Today, more details emerge regarding “Call of Duty: Advanced Warfare” thanks in part to a feature published in this month’s Game Informer magazine. Last week, a trailer for the game was released, providing a first look into its premise and talent. Kevin Spacey, who is most recently recognized for his portrayal of Francis Underwood on “House of Cards,” lends his voice and likeness to “Advanced Warfare” as what would appear to be the game’s main antagonist Jonathan Irons, CEO of Atlas Corporation.
The year is 2052, set in a near future beyond that of “Black Ops II.” A great deal of real world military research was done in order to ensure a believable story. Sledgehammer Games–a small game development studio created by two franchise veterans at Infinity Ward, and responsible for the “Dead Space” games–inspired by robotics ventures such as Google/Boston Dynamic’s “Big Dog,” met with Mitchell Hall of US Navy SEAL Team Six and producer/screenwriter Mark Boal (“The Hurt Locker,” “Zero Dark Thirty”).
In this future, Atlas Corporation is a private military group with seemingly endless resources and free reign to “fix” devastated regions after conflict sets in. The group is so large, in fact, that it even has a seat on the United Nations Security Council, though it answers to no government. The player takes on the role of a member of that group, Private Mitchell. Sledgehammer consciously diverted focus on his background and limited his vocalization to cutscenes in order to allow the player to become the character as much as possible. Creative Director Bret Robbins says, “I can’t necessarily have players be a submarine pilot and also a jet pilot – it stretches the imagination to make Mitchell be able to do all those things. […] Now I get to tell a single soldier’s story throughout an entire campaign.” Previous entries under the “Call of Duty” namesake have placed the player in the boots of multiple protagonists.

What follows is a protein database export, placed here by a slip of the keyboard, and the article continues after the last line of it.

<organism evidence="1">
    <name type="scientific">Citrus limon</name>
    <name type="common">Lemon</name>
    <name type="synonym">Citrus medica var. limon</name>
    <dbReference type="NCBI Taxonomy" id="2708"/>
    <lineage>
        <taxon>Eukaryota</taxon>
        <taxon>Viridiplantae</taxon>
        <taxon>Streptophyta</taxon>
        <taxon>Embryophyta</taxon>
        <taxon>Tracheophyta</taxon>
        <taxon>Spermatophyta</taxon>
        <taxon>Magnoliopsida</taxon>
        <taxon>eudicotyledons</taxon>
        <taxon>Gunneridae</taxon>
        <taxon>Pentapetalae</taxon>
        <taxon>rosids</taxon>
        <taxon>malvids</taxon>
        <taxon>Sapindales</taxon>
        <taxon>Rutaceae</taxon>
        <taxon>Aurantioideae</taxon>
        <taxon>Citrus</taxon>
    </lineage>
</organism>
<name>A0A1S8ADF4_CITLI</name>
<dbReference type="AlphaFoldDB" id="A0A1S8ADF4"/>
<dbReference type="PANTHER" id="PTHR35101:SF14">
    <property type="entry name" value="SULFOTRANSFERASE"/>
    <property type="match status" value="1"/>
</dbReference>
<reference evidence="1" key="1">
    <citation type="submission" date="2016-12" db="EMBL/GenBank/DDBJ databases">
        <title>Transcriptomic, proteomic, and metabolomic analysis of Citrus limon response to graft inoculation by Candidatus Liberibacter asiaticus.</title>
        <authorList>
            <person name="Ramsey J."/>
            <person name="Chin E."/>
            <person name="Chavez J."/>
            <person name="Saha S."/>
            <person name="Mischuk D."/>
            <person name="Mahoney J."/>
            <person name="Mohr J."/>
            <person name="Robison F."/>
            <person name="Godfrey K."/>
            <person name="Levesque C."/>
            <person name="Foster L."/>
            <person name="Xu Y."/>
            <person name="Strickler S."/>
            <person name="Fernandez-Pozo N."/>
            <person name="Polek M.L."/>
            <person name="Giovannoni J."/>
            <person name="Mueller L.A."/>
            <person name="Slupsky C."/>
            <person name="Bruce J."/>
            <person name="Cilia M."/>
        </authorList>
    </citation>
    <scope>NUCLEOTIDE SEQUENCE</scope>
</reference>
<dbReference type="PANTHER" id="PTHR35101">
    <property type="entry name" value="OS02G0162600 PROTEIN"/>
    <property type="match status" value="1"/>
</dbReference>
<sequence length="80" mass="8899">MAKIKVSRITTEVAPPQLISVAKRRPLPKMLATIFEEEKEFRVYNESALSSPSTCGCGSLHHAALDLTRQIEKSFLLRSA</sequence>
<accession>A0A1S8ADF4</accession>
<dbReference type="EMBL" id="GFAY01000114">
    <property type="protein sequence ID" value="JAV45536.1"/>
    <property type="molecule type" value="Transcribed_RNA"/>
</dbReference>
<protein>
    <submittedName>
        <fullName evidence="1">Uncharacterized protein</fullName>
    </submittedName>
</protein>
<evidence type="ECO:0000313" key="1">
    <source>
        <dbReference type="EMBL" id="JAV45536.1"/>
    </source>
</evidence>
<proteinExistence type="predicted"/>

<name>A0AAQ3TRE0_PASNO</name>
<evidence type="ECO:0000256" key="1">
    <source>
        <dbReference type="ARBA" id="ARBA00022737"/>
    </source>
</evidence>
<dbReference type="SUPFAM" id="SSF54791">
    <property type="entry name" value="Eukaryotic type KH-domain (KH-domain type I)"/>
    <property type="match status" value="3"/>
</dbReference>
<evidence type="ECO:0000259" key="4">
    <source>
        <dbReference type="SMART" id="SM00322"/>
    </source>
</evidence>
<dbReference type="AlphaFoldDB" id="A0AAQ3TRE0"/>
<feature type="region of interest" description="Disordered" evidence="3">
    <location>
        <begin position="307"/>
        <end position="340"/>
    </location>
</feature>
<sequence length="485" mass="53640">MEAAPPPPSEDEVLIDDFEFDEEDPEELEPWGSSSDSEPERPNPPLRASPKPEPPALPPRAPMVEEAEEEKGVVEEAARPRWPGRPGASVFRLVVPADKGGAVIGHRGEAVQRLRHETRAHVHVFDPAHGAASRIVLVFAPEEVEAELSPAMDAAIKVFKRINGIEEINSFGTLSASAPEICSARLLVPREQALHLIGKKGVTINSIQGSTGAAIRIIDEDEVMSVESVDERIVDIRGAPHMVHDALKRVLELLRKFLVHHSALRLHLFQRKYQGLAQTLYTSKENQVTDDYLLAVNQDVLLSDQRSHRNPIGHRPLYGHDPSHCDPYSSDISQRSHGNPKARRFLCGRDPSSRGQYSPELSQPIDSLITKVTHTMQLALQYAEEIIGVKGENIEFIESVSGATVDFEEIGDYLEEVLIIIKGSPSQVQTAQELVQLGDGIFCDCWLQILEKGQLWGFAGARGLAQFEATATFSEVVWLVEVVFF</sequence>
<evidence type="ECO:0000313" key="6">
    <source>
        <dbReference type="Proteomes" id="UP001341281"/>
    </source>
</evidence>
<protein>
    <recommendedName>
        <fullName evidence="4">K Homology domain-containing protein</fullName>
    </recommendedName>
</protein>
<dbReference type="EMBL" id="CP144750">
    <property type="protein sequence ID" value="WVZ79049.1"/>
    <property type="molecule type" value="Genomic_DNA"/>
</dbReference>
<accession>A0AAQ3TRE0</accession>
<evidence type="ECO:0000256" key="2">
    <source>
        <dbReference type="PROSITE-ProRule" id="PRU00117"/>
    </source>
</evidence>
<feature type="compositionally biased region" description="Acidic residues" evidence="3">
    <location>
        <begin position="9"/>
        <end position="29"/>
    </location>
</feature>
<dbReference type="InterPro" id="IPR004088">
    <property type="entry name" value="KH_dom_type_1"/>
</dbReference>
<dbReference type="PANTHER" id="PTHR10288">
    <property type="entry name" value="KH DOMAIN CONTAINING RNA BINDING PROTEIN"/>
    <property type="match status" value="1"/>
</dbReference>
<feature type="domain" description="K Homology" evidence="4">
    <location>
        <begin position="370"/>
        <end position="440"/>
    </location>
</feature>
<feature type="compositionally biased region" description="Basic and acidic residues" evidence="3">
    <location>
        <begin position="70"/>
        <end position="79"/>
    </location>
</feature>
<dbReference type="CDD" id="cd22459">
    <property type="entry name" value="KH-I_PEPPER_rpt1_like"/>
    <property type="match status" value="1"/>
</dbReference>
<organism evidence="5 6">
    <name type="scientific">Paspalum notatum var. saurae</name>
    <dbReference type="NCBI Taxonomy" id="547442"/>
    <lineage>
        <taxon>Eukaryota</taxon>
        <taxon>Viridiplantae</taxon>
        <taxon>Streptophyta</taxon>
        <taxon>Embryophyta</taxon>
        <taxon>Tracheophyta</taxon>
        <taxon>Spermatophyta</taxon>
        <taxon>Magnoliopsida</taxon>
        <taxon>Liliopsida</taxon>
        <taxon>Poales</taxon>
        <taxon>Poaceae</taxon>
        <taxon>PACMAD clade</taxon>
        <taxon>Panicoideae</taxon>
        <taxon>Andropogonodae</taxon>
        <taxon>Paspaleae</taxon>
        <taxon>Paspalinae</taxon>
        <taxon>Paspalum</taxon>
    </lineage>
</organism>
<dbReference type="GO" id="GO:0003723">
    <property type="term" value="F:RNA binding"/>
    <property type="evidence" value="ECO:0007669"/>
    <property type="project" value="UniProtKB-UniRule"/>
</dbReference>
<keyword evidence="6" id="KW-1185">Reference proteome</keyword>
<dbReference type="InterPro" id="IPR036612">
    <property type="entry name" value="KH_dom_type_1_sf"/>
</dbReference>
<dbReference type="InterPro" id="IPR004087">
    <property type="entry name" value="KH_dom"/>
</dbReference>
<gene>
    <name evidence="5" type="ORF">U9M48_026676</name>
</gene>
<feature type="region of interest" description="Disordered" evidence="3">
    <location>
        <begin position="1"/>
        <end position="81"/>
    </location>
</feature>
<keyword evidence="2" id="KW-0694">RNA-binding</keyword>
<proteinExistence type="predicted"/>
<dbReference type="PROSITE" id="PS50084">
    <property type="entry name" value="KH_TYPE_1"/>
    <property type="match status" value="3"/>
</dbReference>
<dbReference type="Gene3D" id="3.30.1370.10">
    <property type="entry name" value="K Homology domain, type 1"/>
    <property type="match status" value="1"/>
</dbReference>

Atlas soldiers are outfitted with a highly advanced piece of exoskeletal armor aptly known as an EXO suit, another concept derived from modern technology such as the Berkeley Lower Extremity Exoskeleton (BLEEX). The suit allows for some superhuman mobility and strength, anything from super jumping to climbing buildings to optic camouflage. Each mission awards points which may then be used to apply upgrades to the suit.
The inclusion of a third development studio is new for Activision, who typically has Infinity Ward and Tryarch put out alternate releases. The publisher is hoping that moving to a three-year release cycle allows for more trial and error in the development process by extending deadlines, and ultimately, more interesting games. “Advanced Warfare” will be the franchise’s first foray into the current generation of gaming consoles, but Xbox 360 and PlayStation 3 owners will not be left out. Activision promises last-ten versions of the game, however, Sledgehammer will not be the studio developing these iterations. It has not yet been announced who will be.